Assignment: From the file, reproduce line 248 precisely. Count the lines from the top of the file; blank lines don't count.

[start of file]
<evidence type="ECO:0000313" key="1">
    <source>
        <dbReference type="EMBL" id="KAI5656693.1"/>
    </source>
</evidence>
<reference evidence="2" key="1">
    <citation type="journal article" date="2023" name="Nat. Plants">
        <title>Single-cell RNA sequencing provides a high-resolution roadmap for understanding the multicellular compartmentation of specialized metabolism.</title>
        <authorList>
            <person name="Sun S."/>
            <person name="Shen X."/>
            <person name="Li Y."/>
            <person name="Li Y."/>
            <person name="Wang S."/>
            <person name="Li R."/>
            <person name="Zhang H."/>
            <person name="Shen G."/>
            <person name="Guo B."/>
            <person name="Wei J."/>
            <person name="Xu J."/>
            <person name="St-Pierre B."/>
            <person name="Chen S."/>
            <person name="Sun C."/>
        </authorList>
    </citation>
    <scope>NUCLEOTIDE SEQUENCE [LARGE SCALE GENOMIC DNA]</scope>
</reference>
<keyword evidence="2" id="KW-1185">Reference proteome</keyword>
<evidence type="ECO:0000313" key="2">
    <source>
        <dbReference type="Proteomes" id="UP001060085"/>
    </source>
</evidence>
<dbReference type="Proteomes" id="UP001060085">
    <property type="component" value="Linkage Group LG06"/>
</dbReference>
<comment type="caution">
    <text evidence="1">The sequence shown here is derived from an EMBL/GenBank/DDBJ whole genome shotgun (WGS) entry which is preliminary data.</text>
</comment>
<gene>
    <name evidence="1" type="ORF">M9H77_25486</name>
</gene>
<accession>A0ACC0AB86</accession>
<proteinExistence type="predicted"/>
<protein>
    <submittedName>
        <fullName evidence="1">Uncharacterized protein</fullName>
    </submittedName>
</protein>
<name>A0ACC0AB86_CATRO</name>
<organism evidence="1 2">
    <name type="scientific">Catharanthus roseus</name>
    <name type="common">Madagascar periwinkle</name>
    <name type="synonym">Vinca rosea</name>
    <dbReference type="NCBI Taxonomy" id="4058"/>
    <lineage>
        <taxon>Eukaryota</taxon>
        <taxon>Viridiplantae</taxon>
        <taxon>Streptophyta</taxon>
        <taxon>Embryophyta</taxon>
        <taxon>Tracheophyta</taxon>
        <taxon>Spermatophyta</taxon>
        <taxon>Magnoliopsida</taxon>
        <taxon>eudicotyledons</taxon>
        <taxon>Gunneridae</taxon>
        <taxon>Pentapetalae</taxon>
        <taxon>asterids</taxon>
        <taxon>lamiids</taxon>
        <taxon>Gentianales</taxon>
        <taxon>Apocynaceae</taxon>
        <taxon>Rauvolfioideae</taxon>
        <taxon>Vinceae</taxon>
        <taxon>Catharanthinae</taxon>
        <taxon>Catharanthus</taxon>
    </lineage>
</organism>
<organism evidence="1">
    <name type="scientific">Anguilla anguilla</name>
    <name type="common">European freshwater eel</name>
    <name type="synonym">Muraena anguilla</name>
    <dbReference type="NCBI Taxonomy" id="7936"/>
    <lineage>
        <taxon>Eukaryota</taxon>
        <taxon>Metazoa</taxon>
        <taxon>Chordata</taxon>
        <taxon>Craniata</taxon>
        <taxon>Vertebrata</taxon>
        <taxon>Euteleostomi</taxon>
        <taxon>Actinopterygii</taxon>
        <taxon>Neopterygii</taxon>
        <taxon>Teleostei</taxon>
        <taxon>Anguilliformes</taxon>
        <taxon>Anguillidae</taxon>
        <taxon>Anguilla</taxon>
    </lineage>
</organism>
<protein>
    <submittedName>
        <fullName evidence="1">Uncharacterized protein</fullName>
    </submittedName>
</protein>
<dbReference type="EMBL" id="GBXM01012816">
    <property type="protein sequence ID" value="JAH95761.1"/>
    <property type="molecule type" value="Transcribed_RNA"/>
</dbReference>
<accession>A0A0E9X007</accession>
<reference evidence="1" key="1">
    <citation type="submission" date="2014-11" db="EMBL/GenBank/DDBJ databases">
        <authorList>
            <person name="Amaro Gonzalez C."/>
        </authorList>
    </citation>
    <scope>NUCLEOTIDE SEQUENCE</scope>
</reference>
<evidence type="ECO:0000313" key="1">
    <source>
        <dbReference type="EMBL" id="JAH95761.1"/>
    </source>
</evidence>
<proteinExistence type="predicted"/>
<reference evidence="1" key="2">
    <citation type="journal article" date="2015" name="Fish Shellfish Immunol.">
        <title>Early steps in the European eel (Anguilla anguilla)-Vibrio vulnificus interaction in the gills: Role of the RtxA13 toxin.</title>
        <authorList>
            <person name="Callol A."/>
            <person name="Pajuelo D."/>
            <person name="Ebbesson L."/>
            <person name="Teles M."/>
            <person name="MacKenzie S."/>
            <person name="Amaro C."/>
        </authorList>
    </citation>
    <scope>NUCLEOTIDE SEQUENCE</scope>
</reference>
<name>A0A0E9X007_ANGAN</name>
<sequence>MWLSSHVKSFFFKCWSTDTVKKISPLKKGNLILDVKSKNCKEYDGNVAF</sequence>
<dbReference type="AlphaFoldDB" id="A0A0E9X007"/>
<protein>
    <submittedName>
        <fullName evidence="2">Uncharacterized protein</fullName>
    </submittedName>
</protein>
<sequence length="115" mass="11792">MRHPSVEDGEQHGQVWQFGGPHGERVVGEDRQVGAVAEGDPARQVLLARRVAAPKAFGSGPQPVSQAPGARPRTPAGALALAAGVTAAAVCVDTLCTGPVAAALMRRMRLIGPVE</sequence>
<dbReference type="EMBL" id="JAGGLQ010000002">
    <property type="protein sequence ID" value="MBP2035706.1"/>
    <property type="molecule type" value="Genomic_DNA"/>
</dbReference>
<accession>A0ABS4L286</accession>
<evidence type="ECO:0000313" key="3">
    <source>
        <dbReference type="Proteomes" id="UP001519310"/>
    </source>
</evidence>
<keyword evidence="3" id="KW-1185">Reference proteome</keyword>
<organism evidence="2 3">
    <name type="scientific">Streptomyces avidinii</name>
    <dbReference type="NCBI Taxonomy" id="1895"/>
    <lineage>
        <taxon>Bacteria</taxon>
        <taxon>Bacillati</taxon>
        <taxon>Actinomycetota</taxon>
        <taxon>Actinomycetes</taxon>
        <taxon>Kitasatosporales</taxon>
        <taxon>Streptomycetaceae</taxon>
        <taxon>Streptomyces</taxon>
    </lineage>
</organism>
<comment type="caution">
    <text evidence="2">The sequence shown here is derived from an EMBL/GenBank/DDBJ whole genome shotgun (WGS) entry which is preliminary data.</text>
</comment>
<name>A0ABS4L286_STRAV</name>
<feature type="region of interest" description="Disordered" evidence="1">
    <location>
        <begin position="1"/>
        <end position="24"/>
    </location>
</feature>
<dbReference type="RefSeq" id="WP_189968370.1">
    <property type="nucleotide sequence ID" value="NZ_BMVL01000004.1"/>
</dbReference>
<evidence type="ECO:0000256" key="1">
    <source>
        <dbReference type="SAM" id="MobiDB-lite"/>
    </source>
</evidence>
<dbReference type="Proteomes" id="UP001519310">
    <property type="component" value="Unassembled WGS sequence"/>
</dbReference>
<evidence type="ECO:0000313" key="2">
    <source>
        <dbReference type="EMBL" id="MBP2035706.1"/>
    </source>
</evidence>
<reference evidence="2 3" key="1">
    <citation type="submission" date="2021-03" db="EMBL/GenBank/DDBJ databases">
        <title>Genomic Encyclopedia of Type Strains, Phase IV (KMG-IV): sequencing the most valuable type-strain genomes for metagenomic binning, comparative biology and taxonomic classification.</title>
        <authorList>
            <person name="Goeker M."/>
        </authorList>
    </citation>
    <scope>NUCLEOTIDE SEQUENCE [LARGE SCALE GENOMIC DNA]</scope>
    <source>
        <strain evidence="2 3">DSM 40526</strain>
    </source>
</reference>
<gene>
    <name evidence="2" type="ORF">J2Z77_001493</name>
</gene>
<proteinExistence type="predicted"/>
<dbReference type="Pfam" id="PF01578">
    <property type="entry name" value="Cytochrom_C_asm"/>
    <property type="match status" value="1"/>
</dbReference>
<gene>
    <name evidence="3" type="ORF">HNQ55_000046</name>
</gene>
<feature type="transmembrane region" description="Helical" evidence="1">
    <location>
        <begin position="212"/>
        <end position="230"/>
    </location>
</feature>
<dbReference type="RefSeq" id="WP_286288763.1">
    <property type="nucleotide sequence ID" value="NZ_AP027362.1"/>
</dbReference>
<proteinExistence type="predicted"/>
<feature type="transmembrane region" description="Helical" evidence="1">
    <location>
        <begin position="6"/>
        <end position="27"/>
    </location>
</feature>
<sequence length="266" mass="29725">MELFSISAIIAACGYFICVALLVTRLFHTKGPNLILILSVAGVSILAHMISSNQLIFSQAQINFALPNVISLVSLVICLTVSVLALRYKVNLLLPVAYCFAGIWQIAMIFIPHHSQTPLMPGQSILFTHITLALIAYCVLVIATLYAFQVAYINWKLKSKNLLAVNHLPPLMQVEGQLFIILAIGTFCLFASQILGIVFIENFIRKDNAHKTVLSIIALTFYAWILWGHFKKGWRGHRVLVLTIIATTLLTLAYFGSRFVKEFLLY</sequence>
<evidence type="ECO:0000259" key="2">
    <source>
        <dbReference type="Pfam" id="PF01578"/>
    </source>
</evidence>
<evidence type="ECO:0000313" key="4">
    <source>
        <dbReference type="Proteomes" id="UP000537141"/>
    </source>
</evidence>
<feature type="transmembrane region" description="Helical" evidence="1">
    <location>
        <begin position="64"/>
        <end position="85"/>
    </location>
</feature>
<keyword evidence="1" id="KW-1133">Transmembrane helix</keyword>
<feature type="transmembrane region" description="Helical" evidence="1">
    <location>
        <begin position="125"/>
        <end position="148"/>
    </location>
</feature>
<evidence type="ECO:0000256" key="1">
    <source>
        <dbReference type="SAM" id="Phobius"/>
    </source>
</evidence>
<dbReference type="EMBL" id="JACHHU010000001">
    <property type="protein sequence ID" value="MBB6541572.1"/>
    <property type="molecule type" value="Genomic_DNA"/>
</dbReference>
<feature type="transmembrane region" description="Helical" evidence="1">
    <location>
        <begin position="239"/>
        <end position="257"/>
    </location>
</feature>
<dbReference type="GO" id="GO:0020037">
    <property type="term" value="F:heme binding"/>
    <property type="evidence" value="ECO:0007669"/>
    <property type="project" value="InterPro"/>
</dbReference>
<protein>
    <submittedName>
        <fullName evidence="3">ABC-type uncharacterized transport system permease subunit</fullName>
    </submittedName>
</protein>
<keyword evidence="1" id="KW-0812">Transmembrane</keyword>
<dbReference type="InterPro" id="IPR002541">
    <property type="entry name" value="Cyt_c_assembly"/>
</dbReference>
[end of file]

    </location>